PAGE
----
A genetic study published in the Russian Journal of Genetics in April 2014 examined the mtDNA of 17 Tuoba Xianbei buried at the Shangdu Dongdajing cemetery in Inner Mongolia, China. The 17 samples of mtDNA extracted belonged to haplogroups D4 (four samples), D5 (three samples), C (five samples), A (three samples), G and B.

A genetic study published in the American Journal of Physical Anthropology in November 2007 examined 17 individuals buried at a Murong Xianbei cemetery in Lamadong, Liaoning, China ca. 300 AD. They were determined to be carriers of the maternal haplogroups J1b1, D (three samples), F1a (three samples), M, B, B5b, C (three samples) and G2a. These haplogroups are common among East Asians and some Siberians. The maternal haplogroups of the Murong Xianbei were noticeably different from those of the Huns and Tuoba Xianbei.

A genetic study published in the American Journal of Physical Anthropology in August 2018 noted that the paternal haplogroup C2b1a1b has been detected among the Xianbei and the Rouran, and was probably an important lineage among the Donghu people.

A full genome analysis published in November 2023 analyzed the genomic data of nine Xianbei individuals (ca. 200 CE to 300 CE), together with previous published Xianbei samples, covering almost the entire period of Xianbei as well as pre- and post-Xianbei periods, and found that the Xianbei displayed a homogenous population with nearly exclusive Ancient Northeast Asian ancestry. The authors further remark that these results are consistent with an Amur River region, specifically around the Greater Khingan mountain range area, origin for the ancestral Xianbei population. Early Xianbei did not display signs of admixture from surrounding groups, while later Xianbei displayed limited amounts of admixture with "late Xiongnu-Sarmatian-like" and Han Chinese ("Yellow River farmer-like") groups. Later Xianbei in Northern China adopted an agricultural lifestyle and mixed with the local population, contributing to the genetic history of Northern China.

A 2024 study on Xianbei remains, including the remains of Emperor Wu of Northern Zhou, found them to be derived primarily from Ancient Northeast Asians at c. 62–96%, with a lower amount of admixture from Neolithic 'Yellow River farmers' (associated with Han Chinese) at c. 4–32%. Western Steppe Herder ancestry was only found at low amounts or absent entirely among the different Xianbei remains (average at c. 2–7%). The analysed Xianbei remains display their closest genetic affinities to ancient Khitan and Mohe people, as well as modern-day Mongolic peoples. The amount of Ancient Northeast Asian and Yellow River farmer ancestries varied depending on geographic location, suggesting a form of heterogeneity among the ancient Xianbei. In contrast to the Xianbei, the early Turkic ruling class, the Ashina tribe, was found to be nearly entirely derived from Ancient Northeast Asians without significant Yellow River ancestry.

Northern Qi hunting scene
Northern Qi hunting scene

Notable people

Female Xianbei figure


Sixteen Kingdoms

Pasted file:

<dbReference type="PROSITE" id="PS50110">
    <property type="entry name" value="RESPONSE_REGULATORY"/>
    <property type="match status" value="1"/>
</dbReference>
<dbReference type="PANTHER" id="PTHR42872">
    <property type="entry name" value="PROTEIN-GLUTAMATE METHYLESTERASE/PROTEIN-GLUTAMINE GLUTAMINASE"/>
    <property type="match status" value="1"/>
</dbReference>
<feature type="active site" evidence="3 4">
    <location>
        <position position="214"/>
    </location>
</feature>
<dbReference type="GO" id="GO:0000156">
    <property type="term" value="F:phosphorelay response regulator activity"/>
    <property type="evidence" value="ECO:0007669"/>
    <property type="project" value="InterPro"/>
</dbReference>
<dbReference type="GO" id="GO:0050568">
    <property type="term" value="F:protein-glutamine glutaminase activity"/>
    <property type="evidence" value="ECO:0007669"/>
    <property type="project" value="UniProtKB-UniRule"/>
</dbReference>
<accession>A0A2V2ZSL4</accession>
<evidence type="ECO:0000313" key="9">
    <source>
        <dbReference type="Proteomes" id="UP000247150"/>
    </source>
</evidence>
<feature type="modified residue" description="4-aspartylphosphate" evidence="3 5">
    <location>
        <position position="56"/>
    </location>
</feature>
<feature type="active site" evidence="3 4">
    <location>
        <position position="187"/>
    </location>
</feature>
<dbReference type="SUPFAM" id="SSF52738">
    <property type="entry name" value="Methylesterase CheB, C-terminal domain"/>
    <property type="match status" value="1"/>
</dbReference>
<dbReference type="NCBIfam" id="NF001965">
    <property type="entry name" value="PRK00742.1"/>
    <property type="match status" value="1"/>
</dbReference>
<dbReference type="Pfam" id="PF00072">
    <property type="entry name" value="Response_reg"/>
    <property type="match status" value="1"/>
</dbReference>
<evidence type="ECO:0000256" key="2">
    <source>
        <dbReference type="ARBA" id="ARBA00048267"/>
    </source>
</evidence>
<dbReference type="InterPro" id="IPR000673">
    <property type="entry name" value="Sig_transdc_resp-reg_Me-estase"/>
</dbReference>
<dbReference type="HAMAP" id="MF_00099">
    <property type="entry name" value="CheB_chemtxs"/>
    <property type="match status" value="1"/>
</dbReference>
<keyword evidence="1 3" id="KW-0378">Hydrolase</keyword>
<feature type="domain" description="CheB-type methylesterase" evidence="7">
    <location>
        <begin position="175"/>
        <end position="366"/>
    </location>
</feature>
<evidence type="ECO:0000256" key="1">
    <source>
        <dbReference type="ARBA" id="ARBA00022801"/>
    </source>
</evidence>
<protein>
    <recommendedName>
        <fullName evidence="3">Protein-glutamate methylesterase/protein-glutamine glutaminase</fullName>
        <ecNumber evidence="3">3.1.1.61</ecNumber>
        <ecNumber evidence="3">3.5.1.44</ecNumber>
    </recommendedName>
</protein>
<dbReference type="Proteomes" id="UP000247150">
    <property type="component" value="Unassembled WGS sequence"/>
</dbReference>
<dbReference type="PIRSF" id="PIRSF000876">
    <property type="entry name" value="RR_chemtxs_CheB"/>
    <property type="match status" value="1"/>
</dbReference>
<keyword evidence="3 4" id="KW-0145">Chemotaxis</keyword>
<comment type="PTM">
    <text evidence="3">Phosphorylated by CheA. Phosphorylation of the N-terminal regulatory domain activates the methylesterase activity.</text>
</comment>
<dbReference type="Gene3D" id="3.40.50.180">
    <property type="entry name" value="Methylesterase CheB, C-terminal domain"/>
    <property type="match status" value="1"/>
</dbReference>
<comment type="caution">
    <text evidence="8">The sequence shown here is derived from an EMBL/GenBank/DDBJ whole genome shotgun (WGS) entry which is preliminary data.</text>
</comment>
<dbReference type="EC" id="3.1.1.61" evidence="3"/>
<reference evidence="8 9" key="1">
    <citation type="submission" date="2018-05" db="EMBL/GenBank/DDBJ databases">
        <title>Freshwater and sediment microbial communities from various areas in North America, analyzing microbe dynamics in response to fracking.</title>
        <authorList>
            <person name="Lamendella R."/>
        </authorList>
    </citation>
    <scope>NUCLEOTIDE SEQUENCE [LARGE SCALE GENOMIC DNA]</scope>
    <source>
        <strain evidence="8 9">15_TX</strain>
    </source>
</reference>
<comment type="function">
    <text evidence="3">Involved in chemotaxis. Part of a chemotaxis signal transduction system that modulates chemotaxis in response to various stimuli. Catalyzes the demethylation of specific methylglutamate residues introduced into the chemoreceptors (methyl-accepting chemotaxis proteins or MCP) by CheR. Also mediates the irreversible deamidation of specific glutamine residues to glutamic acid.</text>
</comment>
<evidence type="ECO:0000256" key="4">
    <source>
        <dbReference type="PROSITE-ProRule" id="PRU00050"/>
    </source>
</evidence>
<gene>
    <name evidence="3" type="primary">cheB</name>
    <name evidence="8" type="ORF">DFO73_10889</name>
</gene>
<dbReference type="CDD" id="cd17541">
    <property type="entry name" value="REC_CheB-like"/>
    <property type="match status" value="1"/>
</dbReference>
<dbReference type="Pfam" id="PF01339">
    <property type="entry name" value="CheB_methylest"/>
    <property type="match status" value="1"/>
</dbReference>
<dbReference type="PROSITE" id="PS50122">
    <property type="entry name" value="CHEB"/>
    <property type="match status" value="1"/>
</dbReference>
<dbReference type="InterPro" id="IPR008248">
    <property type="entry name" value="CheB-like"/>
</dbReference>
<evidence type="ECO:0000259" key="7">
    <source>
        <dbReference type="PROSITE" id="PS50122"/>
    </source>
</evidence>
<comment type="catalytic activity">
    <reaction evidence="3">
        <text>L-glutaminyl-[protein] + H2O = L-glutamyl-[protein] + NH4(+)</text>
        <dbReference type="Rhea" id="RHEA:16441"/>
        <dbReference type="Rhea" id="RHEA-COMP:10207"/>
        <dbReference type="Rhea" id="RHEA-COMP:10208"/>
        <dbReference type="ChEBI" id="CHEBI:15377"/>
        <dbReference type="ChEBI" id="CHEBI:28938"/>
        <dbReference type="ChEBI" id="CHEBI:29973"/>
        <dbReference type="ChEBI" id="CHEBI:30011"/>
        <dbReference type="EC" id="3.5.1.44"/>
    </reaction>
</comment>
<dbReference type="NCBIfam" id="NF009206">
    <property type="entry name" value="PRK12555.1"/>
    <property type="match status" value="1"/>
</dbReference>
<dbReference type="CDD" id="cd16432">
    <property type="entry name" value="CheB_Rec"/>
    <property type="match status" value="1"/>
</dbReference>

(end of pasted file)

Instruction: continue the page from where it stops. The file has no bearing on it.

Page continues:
Yan and Tuyuhun


Southern Liang

Western Qin

Northern dynasties

Painting depicting a Xianbei Murong archer in a tomb of the Former Yan (337–370).

Sui dynasty

  • Dugu Qieluo (獨孤伽羅, 544–602), formally Empress Wenxian (文獻皇后), an empress of the Sui dynasty
  • Yuchi Yichen (尉遲義臣, died 617), a prominent general of the Sui dynasty
  • Yuwen Shu (宇文述, died 616), a paramount general of the Sui dynasty
  • Yuwen Huaji (宇文化及, 569–619), a paramount general of the Sui dynasty
  • Yuwen Zhiji (宇文智及, 572–619), a general of the Sui dynasty

Tang dynasty

Modern descendants

Most Xianbei clans adopted Chinese family names during the Northern Wei dynasty. In particular, many were sinicized under Emperor Xiaowen of Northern Wei.

The Northern Wei's Eight Noble Xianbei surnames 八大贵族 were the Buliugu 步六孤, Helai 賀賴, Dugu 獨孤, Helou 賀樓, Huniu 忽忸, Qiumu 丘穆, Gexi 紇奚, and Yuchi 尉遲.

The "Monguor" (Tu) people in modern China may have descended from the Xianbei who were led by Tuyuhun Khan to migrate westward and establish the Tuyuhun Kingdom (284–670) in the third century and Western Xia (1038–1227) through the thirteenth century. Today they are primarily distributed in Qinghai and Gansu Province, and speak a Mongolic language.

The Xibe or "Xibo" people also believe they are descendants of the Xianbei, with considerable controversies that have attributed their origins to the Jurchens, the Elunchun, and the Xianbei.

Xianbei descendants among the Korean population carry surnames such as Mo 모 (Chinese: ; pinyin: ; Wade–Giles: mu (shortened from Murong)), Seok Sŏk Sek 석 Chinese: ; pinyin: shí; Wade–Giles: shih (shortened from Wushilan 烏石蘭), Won Wŏn 원 (Chinese: ; pinyin: yuán; Wade–Giles: yüan (the adopted Chinese surname of the Tuoba)) and Dokgo 독고 (Chinese: 獨孤; pinyin: Dúgū; Wade–Giles: Tuku (from Dugu)).

See also


  1. ^ Zhang Zhengming (2017) accepts the reading 鮮卑 (also seen in the early 19th century version published by Jinzhang bookstore (錦章図書局) in Shanghai) as the ethnonym of the people who accompanied the Chu. However, 鮮卑 Xianbei is likely a scribal error for 鮮牟 Xianmou (as in other versions like Sibu Congkan (四部叢刊), or Siku Quanshu (四庫全書)). Eastern Wu scholar Wei Zhao states that the 鮮牟 Xianmou were an Eastern Yi nation, while the 鮮卑 Xianbei were of Mountain Rong origin. The apparent scribal error results in contradicting statements, apparently by Wei Zhao, that the Xianbei were an Eastern Yi nation and a people of Mountain Rong origin. Huang Pilie (1763–1825) states that the reading 鮮卑 Xianbei was inauthentic and identifies the 鮮牟 Xianmou with 根牟 Genmou, an Eastern Yi nation conquered by the Lu state in the 9th year of Duke Xuan of Lu's reign (600 BCE).


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  2. ^ Bang, Peter Fibiger; Bayly, C. A.; Scheidel, Walter (2 December 2020). The Oxford World History of Empire: Volume One: The Imperial Experience. Oxford University Press. p. 92. ISBN 978-0-19-977311-4.
  3. ^ a b c Golden 2013, p. 47, quote: "The Xianbei confederation appears to have contained speakers of Pre-Proto-Mongolic, perhaps the largest constituent linguistic group, as well as former Xiongnu subjects, who spoke other languages, Turkic almost certainly being one of them."